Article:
However, after spending some time here, on her return, a demon kidnapped her. Fortunately, King Vishwamitra heard her screams and came to her rescue. This entire event made Urvashi fall in love with Vishwamitra. So, she then decided to stay with him for the rest of her life. 

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But Lord Indra was very envious of their relationship. According to the puranas, Urvashi was one of the most beautiful apsaras of Indra’s abode. So Indra devised a strategy and successfully returned her again to his heaven.

Mandodari (Mentioned In Ramayana)

If there were any woman comparable to Sita’s enchanting beauty mentioned in the Ramayana, then it would be the wife of Ravana, the lord of all demons. Her beauty was unrivaled by any other woman in the demon race.

Surprisingly, not many texts actually did justice to describing her beauty as they did with Sita. If you read other versions of the Ramayana, you’d be surprised at how beautiful Mandodari was. This begs the question of Ravana’s motivation for kidnapping Devi Sita in the first place.

Damyanti (From Mahabharata)

Damayanti was the princess of Vidarbha State. She was said to be a stunningly beautiful woman for her time in history. The fact that every prince of the neighboring states wanted to marry her gives you an idea of her beauty. Indra and other demigods traveled from their adobe just to attend and marry Damayanti in her swayamvar.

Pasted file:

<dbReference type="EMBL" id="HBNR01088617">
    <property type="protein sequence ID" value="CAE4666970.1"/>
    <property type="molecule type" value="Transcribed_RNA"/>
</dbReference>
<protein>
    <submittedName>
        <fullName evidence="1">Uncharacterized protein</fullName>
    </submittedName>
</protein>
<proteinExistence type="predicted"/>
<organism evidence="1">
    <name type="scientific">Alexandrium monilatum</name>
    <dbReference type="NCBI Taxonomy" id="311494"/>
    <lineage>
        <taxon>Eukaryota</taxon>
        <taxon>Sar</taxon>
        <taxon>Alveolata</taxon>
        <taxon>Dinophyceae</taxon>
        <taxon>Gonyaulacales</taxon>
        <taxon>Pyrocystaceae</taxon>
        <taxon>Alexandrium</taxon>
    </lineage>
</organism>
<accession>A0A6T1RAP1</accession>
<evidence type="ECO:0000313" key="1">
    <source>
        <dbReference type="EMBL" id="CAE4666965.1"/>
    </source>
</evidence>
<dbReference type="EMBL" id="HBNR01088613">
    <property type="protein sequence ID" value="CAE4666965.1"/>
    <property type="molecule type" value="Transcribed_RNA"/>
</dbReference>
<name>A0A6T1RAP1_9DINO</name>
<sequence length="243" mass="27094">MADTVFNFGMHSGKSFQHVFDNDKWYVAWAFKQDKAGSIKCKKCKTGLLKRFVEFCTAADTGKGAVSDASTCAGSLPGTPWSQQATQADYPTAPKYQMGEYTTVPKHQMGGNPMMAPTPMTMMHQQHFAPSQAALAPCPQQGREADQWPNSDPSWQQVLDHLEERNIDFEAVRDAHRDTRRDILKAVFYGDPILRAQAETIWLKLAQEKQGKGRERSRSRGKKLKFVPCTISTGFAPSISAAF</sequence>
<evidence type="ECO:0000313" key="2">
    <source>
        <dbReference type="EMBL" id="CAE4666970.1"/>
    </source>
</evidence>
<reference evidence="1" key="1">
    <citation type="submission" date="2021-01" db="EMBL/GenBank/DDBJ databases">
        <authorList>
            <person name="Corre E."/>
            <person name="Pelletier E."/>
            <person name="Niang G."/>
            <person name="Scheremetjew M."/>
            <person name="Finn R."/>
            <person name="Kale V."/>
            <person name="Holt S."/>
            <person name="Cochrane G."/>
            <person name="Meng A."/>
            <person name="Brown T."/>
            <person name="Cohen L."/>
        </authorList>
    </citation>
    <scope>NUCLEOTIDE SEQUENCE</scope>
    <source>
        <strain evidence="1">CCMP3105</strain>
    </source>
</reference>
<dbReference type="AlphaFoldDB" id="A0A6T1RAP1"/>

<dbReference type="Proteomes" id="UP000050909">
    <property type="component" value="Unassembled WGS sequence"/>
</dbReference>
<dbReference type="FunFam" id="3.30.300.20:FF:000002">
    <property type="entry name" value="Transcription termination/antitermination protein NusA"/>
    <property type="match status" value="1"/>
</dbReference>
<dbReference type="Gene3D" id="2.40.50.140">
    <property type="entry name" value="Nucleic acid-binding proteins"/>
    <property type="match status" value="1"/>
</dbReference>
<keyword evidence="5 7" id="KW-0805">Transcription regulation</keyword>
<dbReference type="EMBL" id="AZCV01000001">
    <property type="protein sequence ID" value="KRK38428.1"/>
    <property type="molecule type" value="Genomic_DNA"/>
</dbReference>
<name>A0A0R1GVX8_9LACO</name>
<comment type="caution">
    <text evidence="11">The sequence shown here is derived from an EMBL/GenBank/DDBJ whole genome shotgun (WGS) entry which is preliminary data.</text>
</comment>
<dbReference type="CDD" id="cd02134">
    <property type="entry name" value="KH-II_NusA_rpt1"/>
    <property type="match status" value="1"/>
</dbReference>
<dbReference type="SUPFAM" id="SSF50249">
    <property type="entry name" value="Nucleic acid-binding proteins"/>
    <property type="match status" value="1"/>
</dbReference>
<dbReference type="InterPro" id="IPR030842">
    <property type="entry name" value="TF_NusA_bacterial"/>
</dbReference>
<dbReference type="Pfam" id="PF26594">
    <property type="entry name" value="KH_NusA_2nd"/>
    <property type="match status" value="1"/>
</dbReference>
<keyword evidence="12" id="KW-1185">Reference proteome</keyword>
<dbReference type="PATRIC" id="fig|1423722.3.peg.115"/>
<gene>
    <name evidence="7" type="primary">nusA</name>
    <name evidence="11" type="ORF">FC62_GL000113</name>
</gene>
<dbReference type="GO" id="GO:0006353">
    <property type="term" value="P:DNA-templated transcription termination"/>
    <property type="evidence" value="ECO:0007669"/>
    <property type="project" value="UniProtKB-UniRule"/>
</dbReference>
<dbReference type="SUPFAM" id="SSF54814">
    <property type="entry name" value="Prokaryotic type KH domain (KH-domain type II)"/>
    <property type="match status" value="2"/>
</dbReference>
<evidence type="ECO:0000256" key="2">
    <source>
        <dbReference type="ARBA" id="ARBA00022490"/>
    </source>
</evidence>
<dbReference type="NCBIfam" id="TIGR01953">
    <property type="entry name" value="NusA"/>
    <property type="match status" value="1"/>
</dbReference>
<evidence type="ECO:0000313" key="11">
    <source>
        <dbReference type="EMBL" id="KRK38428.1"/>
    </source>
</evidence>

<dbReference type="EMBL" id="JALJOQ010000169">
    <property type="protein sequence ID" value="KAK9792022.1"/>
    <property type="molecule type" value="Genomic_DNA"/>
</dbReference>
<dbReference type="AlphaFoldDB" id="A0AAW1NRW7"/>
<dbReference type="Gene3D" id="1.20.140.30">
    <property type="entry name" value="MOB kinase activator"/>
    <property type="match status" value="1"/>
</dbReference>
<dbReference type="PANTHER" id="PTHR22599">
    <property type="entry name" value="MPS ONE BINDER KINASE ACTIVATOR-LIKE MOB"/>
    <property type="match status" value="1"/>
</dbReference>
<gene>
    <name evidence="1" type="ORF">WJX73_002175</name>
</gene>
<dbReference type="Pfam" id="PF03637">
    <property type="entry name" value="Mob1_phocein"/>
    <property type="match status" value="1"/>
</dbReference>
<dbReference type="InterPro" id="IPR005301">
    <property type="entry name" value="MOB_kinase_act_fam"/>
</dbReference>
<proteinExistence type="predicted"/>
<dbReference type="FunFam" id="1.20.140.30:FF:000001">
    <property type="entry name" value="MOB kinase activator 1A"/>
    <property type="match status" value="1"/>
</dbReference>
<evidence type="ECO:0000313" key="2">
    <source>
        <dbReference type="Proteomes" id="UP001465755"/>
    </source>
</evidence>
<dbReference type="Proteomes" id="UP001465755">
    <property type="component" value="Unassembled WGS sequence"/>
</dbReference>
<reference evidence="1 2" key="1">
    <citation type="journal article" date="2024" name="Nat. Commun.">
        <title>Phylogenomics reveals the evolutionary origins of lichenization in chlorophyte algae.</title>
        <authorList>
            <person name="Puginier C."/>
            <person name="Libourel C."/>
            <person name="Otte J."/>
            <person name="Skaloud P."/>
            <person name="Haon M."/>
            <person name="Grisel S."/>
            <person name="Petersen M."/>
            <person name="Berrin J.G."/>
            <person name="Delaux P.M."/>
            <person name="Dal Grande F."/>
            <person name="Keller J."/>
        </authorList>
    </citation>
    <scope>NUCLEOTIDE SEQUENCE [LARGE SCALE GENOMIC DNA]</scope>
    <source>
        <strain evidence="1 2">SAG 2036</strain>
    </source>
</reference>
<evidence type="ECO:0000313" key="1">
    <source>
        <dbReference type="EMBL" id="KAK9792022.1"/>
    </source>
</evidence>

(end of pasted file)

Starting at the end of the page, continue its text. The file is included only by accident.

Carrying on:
Damyanti, on the other hand, was in love with Nala, the princess of the Nishad kingdom. They fell in love just by listening to each other’s virtues. Damayanti’s love for Nala was well known to the demigods who took part in her swayamvar. 

As a result, they all appeared in front of her as exact replicas of Nala, but she eventually found the original Nala and they married. The description of Damayanti was first found in the Mahabharata, and the story later spread in the form of folk tales throughout India.

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Rukmini (from Mahabharata)

According to Hindu mythology, Rukmini was an incarnation of Goddess Lakhsmi who later became one of the wives of Lord Krishna. She was the daughter of King Bheeshmak, and her mention can be found in the adi-parva of the Mahabharata. 

Despite being a human being, her beauty is comparable with that of apaswas, because it is said that apsawars are the most attractive and no human being can match their level of beauty. 

Rukmini, on the other hand, was so beautiful that almost every king desired to marry her. Even gods like Indra and Varuna (god of the air) remarked on her entrancing beauty.

Sita (From Ramayana)

Devi Sita is at the bottom of my list of the most beautiful women in Indian mythology because she is very well-known and her beauty is evident to everyone.

This popular female character from the epic Ramayana was incredibly beautiful. This unparalleled attraction of Devi Sita eventually resulted in her kidnapping by Ravana, the lord of demons.